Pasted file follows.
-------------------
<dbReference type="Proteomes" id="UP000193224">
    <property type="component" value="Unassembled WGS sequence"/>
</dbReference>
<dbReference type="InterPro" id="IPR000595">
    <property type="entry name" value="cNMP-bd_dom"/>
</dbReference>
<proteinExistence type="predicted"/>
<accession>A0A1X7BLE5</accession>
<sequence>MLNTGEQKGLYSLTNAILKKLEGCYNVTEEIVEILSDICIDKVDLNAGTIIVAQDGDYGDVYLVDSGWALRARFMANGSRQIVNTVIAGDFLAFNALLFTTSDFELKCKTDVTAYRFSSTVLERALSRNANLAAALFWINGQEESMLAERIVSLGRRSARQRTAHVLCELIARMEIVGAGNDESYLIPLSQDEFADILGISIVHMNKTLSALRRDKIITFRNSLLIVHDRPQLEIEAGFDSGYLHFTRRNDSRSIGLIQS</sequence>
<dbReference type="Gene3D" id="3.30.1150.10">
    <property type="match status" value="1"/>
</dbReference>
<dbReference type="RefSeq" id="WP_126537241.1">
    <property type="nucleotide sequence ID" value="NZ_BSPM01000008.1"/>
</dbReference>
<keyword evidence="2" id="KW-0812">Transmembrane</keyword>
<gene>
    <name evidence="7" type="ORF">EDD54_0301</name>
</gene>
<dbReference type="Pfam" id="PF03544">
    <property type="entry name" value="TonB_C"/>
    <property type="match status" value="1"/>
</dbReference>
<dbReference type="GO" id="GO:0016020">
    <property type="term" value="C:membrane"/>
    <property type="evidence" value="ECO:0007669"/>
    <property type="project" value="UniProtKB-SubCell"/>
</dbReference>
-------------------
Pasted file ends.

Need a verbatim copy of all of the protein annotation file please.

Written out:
<dbReference type="Proteomes" id="UP000193224">
    <property type="component" value="Unassembled WGS sequence"/>
</dbReference>
<dbReference type="InterPro" id="IPR000595">
    <property type="entry name" value="cNMP-bd_dom"/>
</dbReference>
<proteinExistence type="predicted"/>
<accession>A0A1X7BLE5</accession>
<sequence>MLNTGEQKGLYSLTNAILKKLEGCYNVTEEIVEILSDICIDKVDLNAGTIIVAQDGDYGDVYLVDSGWALRARFMANGSRQIVNTVIAGDFLAFNALLFTTSDFELKCKTDVTAYRFSSTVLERALSRNANLAAALFWINGQEESMLAERIVSLGRRSARQRTAHVLCELIARMEIVGAGNDESYLIPLSQDEFADILGISIVHMNKTLSALRRDKIITFRNSLLIVHDRPQLEIEAGFDSGYLHFTRRNDSRSIGLIQS</sequence>
<dbReference type="Gene3D" id="3.30.1150.10">
    <property type="match status" value="1"/>
</dbReference>
<dbReference type="RefSeq" id="WP_126537241.1">
    <property type="nucleotide sequence ID" value="NZ_BSPM01000008.1"/>
</dbReference>
<keyword evidence="2" id="KW-0812">Transmembrane</keyword>
<gene>
    <name evidence="7" type="ORF">EDD54_0301</name>
</gene>
<dbReference type="Pfam" id="PF03544">
    <property type="entry name" value="TonB_C"/>
    <property type="match status" value="1"/>
</dbReference>
<dbReference type="GO" id="GO:0016020">
    <property type="term" value="C:membrane"/>
    <property type="evidence" value="ECO:0007669"/>
    <property type="project" value="UniProtKB-SubCell"/>
</dbReference>